Joining the growing literature on gaslighting behaviors is Dr. Stephanie Sarkis’s Gaslighting: Recognize Manipulative and Emotionally Abusive People — and Break Free (2018). Sarkis is both a counselor and a mediator, and her experiences in clinical practice brought gaslighting and gaslighters to her attention. The results of her work make for this welcomed contribution to our understanding.

Dr. Sarkis writes:

Gaslighters will convince us that we are crazy, that we are abusive, that we are a huge bundle of problems and no one else will want us, that we are terrible employees who haven’t been fired yet just by the grace of God, that we are terrible parents who shouldn’t have had children, that we have no idea how to manage our own life, or that we are a burden to others. They are toxic.

…Gaslighters use your own words against you; plot against you, lie to your face, deny your needs, show excessive displays of power, try to convince you of “alternative facts,” turn family and friends against you — all with the goal of watching you suffer, consolidating their power, and increasing your dependence on them.

But wait, there’s a lot more. Among other things, in a chapter titled “Who, me?,” Sarkis asks her readers to confront the ugly question: Am I a gaslighter? Consider these queries, adapted from pp. 204-205:

  • Do I lie often, “even when lying doesn’t serve a purpose”?
  • Do I avoid being direct in sharing my needs, instead expecting people to read my mind and know what I want — and then being upset at them for not knowing?
  • Do I not know my own needs?
  • Do I try to get people to do want I want, “instead of just directly asking them”?
  • Do I not tell people what I want, then get back at them for not providing it?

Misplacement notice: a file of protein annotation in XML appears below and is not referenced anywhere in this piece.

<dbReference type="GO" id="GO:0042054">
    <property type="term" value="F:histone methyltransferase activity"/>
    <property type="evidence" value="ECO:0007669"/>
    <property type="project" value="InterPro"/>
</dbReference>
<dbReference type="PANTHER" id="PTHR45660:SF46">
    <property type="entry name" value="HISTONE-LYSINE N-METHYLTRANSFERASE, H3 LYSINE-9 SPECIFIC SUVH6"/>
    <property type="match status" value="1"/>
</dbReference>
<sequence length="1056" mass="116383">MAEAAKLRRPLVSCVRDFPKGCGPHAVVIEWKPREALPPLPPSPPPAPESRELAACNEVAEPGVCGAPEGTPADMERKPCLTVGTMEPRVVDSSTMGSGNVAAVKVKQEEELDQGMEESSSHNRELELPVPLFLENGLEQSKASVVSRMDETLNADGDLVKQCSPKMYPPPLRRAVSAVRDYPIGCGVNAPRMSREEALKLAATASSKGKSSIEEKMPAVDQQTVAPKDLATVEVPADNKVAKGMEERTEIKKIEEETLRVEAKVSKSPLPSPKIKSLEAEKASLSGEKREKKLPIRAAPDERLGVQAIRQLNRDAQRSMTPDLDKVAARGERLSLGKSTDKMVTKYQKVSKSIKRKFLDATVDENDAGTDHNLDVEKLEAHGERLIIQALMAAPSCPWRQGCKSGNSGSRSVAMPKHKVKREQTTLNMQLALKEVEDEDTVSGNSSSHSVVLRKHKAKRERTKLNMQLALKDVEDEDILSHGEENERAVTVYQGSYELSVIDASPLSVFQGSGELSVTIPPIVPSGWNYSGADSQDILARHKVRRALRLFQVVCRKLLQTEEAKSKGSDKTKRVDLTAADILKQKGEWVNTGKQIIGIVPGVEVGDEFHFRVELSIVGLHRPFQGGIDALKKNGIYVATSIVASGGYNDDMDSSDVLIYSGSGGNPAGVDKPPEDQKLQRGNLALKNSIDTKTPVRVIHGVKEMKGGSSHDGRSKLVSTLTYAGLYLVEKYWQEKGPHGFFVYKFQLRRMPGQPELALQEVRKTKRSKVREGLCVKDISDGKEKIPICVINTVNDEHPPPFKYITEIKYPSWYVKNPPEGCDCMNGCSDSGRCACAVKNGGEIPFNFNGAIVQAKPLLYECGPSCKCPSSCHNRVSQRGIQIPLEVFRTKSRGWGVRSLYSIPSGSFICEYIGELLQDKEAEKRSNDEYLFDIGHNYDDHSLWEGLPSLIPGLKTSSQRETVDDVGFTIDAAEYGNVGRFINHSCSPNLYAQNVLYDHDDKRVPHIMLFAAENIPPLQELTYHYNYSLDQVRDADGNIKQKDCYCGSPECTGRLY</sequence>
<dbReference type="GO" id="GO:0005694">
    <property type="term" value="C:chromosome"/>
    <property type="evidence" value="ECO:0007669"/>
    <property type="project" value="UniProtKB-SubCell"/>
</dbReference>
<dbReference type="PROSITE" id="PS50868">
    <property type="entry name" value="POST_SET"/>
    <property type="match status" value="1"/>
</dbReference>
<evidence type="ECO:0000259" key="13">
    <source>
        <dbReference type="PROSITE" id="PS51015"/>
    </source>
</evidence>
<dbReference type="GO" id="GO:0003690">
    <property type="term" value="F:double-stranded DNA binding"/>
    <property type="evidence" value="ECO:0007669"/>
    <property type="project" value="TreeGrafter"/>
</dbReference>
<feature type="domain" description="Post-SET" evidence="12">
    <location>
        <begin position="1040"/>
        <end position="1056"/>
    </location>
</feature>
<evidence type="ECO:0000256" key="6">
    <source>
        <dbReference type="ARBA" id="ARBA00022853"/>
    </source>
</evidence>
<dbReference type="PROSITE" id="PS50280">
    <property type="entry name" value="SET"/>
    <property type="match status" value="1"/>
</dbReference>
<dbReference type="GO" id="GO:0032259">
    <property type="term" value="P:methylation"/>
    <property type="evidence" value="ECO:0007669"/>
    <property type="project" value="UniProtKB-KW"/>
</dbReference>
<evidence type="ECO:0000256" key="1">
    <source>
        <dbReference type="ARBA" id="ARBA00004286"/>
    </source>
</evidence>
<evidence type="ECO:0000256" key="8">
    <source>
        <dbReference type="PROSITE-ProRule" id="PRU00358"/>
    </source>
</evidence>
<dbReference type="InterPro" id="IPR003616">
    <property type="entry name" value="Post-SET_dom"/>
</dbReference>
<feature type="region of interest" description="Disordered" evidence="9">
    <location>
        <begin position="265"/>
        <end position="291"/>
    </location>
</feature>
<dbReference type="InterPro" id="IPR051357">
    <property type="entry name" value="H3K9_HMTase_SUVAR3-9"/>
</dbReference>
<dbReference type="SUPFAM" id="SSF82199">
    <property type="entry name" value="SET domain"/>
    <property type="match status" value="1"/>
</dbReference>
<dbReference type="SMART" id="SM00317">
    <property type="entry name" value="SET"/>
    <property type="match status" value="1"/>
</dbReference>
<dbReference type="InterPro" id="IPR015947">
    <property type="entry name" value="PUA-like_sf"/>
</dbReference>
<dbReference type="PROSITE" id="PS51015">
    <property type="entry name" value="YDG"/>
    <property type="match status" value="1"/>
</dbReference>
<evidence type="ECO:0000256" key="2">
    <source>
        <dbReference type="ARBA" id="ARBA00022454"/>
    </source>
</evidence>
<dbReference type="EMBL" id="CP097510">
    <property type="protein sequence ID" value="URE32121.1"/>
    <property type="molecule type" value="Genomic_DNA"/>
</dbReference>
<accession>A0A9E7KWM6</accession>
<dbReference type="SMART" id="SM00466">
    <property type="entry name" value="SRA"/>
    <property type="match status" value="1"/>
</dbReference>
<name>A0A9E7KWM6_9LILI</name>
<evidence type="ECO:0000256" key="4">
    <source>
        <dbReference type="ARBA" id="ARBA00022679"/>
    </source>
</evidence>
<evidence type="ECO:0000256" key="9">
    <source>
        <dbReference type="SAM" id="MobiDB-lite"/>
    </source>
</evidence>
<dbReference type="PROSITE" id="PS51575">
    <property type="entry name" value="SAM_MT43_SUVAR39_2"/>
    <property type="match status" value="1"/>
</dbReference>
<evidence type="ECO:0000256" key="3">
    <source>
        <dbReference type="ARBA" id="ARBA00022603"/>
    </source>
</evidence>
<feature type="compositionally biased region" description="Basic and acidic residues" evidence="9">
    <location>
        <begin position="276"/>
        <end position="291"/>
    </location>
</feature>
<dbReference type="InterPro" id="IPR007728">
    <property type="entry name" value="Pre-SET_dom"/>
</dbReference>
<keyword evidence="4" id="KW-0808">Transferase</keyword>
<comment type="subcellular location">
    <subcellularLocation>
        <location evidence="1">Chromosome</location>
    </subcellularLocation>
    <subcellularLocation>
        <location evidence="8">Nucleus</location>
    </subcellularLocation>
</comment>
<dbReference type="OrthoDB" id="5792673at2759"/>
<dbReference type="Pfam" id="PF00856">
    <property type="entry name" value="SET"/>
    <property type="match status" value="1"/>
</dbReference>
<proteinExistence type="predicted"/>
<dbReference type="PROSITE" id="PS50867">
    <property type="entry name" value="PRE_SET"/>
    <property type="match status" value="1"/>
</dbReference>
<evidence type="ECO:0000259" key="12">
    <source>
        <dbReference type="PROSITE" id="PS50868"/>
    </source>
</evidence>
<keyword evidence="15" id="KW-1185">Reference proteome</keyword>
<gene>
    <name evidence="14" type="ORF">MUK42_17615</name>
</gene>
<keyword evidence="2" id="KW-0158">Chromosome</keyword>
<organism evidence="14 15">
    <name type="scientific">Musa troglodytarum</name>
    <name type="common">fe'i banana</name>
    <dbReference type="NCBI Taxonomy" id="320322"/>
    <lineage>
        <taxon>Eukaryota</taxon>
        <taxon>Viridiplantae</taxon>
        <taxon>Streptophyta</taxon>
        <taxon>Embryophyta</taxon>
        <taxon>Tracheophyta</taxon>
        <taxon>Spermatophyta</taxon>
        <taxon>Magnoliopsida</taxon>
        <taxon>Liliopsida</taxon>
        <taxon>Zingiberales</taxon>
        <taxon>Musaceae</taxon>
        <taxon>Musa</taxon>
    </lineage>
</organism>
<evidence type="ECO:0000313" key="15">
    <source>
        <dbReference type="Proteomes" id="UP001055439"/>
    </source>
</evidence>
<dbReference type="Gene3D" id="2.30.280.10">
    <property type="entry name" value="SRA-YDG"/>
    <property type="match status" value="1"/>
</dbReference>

• Do I get frustrated when others take more time than they should to do what I’d like?
  • Do others tell me that my “tone of voice is sarcastic or rough”?
  • Do I “have a short temper”?
  • Do I “black out” and forget things I did when I was in an angry state?
  • Do I see people as being “mainly selfish and out for their own needs”?

For those who answer “yes” to a lot of these questions, Sarkis offers compassionate, direct advice, rather than judgment.

Gaslighting joins Dr. Robin Stern’s excellent The Gaslight Effect (2018 ed.) (discussed earlier this year) in providing wise, accessible insights on gaslighting behaviors, their impacts, and how to respond to them. Although both books focus more on interpersonal relationships, those who are interested in bullying, mobbing, and other forms of psychological abuse at work will find plenty of relevant information and observations.

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Related posts

Institutional gaslighting of whistleblowers (2018)

Reissued for 2018: Robin Stern’s “The Gaslight Effect” (2018)

Gaslighting at work (2017, rev. 2018)

Inauguration Week special: “Gaslighting” goes mainstream (2017)

Is gaslighting a gendered form of workplace bullying? (2013)

Gaslighting as a workplace bullying tactic (2012, rev. 2017)